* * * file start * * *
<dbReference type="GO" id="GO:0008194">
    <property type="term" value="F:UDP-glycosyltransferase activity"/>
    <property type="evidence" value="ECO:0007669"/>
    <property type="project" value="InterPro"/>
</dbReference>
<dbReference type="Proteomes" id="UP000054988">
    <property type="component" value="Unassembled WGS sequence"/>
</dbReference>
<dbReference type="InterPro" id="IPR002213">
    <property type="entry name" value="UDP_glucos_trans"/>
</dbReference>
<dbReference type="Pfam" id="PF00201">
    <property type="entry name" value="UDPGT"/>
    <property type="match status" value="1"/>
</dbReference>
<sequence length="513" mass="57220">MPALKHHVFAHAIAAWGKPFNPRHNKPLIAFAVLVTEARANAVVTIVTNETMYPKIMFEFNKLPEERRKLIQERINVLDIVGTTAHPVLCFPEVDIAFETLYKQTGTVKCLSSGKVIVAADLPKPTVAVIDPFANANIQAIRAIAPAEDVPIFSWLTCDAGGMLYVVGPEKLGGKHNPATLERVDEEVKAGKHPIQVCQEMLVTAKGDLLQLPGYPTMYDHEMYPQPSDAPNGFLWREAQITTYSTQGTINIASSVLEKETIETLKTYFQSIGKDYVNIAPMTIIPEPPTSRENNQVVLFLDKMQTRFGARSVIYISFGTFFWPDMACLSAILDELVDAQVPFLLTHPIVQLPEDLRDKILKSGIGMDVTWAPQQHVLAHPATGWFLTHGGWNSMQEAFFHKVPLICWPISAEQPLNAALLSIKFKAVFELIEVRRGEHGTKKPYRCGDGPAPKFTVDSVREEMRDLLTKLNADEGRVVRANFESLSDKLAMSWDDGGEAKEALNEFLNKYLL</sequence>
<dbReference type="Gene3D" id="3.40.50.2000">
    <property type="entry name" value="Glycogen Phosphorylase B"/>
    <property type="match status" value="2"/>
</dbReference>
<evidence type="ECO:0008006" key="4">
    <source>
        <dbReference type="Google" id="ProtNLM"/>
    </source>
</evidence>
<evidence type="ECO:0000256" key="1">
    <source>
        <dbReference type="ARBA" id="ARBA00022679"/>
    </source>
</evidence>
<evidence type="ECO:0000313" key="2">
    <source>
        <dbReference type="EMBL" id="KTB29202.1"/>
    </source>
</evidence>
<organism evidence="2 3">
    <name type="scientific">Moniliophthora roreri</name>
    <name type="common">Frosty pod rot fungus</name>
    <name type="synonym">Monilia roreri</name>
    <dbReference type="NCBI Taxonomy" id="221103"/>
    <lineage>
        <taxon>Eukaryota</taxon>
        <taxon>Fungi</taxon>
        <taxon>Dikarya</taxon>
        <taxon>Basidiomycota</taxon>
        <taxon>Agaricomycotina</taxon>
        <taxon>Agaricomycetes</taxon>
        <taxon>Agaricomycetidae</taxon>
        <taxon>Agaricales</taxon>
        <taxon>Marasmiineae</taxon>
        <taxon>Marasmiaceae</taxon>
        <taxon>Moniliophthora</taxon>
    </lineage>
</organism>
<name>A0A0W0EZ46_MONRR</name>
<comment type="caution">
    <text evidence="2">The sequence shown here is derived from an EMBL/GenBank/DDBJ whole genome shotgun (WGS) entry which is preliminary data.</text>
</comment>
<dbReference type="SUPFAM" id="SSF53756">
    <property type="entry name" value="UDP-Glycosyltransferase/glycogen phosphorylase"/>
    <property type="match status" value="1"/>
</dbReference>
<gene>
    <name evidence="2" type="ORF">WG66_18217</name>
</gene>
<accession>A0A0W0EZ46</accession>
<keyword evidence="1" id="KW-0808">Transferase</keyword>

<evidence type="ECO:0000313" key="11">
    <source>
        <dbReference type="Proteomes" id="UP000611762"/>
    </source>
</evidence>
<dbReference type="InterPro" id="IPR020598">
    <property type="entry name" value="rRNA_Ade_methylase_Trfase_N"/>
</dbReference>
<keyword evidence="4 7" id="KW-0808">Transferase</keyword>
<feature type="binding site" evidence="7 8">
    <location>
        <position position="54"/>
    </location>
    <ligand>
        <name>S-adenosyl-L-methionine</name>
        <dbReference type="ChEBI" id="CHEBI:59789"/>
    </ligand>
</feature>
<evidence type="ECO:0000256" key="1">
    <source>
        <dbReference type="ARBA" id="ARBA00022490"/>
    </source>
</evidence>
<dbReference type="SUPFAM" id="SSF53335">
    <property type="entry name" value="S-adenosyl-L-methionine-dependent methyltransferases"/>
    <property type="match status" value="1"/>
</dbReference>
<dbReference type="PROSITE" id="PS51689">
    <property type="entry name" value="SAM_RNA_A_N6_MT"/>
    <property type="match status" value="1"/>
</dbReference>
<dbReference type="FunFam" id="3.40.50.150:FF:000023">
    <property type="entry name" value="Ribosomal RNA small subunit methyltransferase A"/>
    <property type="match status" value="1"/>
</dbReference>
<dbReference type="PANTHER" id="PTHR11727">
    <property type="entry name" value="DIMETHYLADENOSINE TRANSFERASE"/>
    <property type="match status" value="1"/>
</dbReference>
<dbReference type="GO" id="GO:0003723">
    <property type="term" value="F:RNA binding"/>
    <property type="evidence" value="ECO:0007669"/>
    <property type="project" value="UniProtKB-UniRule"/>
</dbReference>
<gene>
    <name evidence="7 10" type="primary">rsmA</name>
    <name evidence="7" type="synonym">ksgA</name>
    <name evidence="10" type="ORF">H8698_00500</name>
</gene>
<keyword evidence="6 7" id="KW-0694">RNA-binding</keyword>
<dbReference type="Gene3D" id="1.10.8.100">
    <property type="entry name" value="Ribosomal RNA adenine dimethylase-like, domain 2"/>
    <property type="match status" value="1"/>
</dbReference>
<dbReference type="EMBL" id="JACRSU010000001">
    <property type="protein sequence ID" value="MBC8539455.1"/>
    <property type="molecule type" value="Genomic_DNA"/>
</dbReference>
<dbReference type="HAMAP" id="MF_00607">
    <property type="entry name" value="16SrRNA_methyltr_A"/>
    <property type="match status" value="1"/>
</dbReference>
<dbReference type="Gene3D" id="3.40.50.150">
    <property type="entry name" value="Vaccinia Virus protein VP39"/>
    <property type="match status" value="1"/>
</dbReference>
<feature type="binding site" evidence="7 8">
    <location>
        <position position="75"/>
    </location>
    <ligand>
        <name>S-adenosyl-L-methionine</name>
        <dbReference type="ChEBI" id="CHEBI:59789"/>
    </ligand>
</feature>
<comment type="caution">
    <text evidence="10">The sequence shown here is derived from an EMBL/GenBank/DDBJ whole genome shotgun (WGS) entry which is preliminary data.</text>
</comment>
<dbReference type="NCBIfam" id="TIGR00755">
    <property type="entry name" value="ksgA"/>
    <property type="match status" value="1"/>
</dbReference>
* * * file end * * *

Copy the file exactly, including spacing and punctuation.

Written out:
<dbReference type="GO" id="GO:0008194">
    <property type="term" value="F:UDP-glycosyltransferase activity"/>
    <property type="evidence" value="ECO:0007669"/>
    <property type="project" value="InterPro"/>
</dbReference>
<dbReference type="Proteomes" id="UP000054988">
    <property type="component" value="Unassembled WGS sequence"/>
</dbReference>
<dbReference type="InterPro" id="IPR002213">
    <property type="entry name" value="UDP_glucos_trans"/>
</dbReference>
<dbReference type="Pfam" id="PF00201">
    <property type="entry name" value="UDPGT"/>
    <property type="match status" value="1"/>
</dbReference>
<sequence length="513" mass="57220">MPALKHHVFAHAIAAWGKPFNPRHNKPLIAFAVLVTEARANAVVTIVTNETMYPKIMFEFNKLPEERRKLIQERINVLDIVGTTAHPVLCFPEVDIAFETLYKQTGTVKCLSSGKVIVAADLPKPTVAVIDPFANANIQAIRAIAPAEDVPIFSWLTCDAGGMLYVVGPEKLGGKHNPATLERVDEEVKAGKHPIQVCQEMLVTAKGDLLQLPGYPTMYDHEMYPQPSDAPNGFLWREAQITTYSTQGTINIASSVLEKETIETLKTYFQSIGKDYVNIAPMTIIPEPPTSRENNQVVLFLDKMQTRFGARSVIYISFGTFFWPDMACLSAILDELVDAQVPFLLTHPIVQLPEDLRDKILKSGIGMDVTWAPQQHVLAHPATGWFLTHGGWNSMQEAFFHKVPLICWPISAEQPLNAALLSIKFKAVFELIEVRRGEHGTKKPYRCGDGPAPKFTVDSVREEMRDLLTKLNADEGRVVRANFESLSDKLAMSWDDGGEAKEALNEFLNKYLL</sequence>
<dbReference type="Gene3D" id="3.40.50.2000">
    <property type="entry name" value="Glycogen Phosphorylase B"/>
    <property type="match status" value="2"/>
</dbReference>
<evidence type="ECO:0008006" key="4">
    <source>
        <dbReference type="Google" id="ProtNLM"/>
    </source>
</evidence>
<evidence type="ECO:0000256" key="1">
    <source>
        <dbReference type="ARBA" id="ARBA00022679"/>
    </source>
</evidence>
<evidence type="ECO:0000313" key="2">
    <source>
        <dbReference type="EMBL" id="KTB29202.1"/>
    </source>
</evidence>
<organism evidence="2 3">
    <name type="scientific">Moniliophthora roreri</name>
    <name type="common">Frosty pod rot fungus</name>
    <name type="synonym">Monilia roreri</name>
    <dbReference type="NCBI Taxonomy" id="221103"/>
    <lineage>
        <taxon>Eukaryota</taxon>
        <taxon>Fungi</taxon>
        <taxon>Dikarya</taxon>
        <taxon>Basidiomycota</taxon>
        <taxon>Agaricomycotina</taxon>
        <taxon>Agaricomycetes</taxon>
        <taxon>Agaricomycetidae</taxon>
        <taxon>Agaricales</taxon>
        <taxon>Marasmiineae</taxon>
        <taxon>Marasmiaceae</taxon>
        <taxon>Moniliophthora</taxon>
    </lineage>
</organism>
<name>A0A0W0EZ46_MONRR</name>
<comment type="caution">
    <text evidence="2">The sequence shown here is derived from an EMBL/GenBank/DDBJ whole genome shotgun (WGS) entry which is preliminary data.</text>
</comment>
<dbReference type="SUPFAM" id="SSF53756">
    <property type="entry name" value="UDP-Glycosyltransferase/glycogen phosphorylase"/>
    <property type="match status" value="1"/>
</dbReference>
<gene>
    <name evidence="2" type="ORF">WG66_18217</name>
</gene>
<accession>A0A0W0EZ46</accession>
<keyword evidence="1" id="KW-0808">Transferase</keyword>

<evidence type="ECO:0000313" key="11">
    <source>
        <dbReference type="Proteomes" id="UP000611762"/>
    </source>
</evidence>
<dbReference type="InterPro" id="IPR020598">
    <property type="entry name" value="rRNA_Ade_methylase_Trfase_N"/>
</dbReference>
<keyword evidence="4 7" id="KW-0808">Transferase</keyword>
<feature type="binding site" evidence="7 8">
    <location>
        <position position="54"/>
    </location>
    <ligand>
        <name>S-adenosyl-L-methionine</name>
        <dbReference type="ChEBI" id="CHEBI:59789"/>
    </ligand>
</feature>
<evidence type="ECO:0000256" key="1">
    <source>
        <dbReference type="ARBA" id="ARBA00022490"/>
    </source>
</evidence>
<dbReference type="SUPFAM" id="SSF53335">
    <property type="entry name" value="S-adenosyl-L-methionine-dependent methyltransferases"/>
    <property type="match status" value="1"/>
</dbReference>
<dbReference type="PROSITE" id="PS51689">
    <property type="entry name" value="SAM_RNA_A_N6_MT"/>
    <property type="match status" value="1"/>
</dbReference>
<dbReference type="FunFam" id="3.40.50.150:FF:000023">
    <property type="entry name" value="Ribosomal RNA small subunit methyltransferase A"/>
    <property type="match status" value="1"/>
</dbReference>
<dbReference type="PANTHER" id="PTHR11727">
    <property type="entry name" value="DIMETHYLADENOSINE TRANSFERASE"/>
    <property type="match status" value="1"/>
</dbReference>
<dbReference type="GO" id="GO:0003723">
    <property type="term" value="F:RNA binding"/>
    <property type="evidence" value="ECO:0007669"/>
    <property type="project" value="UniProtKB-UniRule"/>
</dbReference>
<gene>
    <name evidence="7 10" type="primary">rsmA</name>
    <name evidence="7" type="synonym">ksgA</name>
    <name evidence="10" type="ORF">H8698_00500</name>
</gene>
<keyword evidence="6 7" id="KW-0694">RNA-binding</keyword>
<dbReference type="Gene3D" id="1.10.8.100">
    <property type="entry name" value="Ribosomal RNA adenine dimethylase-like, domain 2"/>
    <property type="match status" value="1"/>
</dbReference>
<dbReference type="EMBL" id="JACRSU010000001">
    <property type="protein sequence ID" value="MBC8539455.1"/>
    <property type="molecule type" value="Genomic_DNA"/>
</dbReference>
<dbReference type="HAMAP" id="MF_00607">
    <property type="entry name" value="16SrRNA_methyltr_A"/>
    <property type="match status" value="1"/>
</dbReference>
<dbReference type="Gene3D" id="3.40.50.150">
    <property type="entry name" value="Vaccinia Virus protein VP39"/>
    <property type="match status" value="1"/>
</dbReference>
<feature type="binding site" evidence="7 8">
    <location>
        <position position="75"/>
    </location>
    <ligand>
        <name>S-adenosyl-L-methionine</name>
        <dbReference type="ChEBI" id="CHEBI:59789"/>
    </ligand>
</feature>
<comment type="caution">
    <text evidence="10">The sequence shown here is derived from an EMBL/GenBank/DDBJ whole genome shotgun (WGS) entry which is preliminary data.</text>
</comment>
<dbReference type="NCBIfam" id="TIGR00755">
    <property type="entry name" value="ksgA"/>
    <property type="match status" value="1"/>
</dbReference>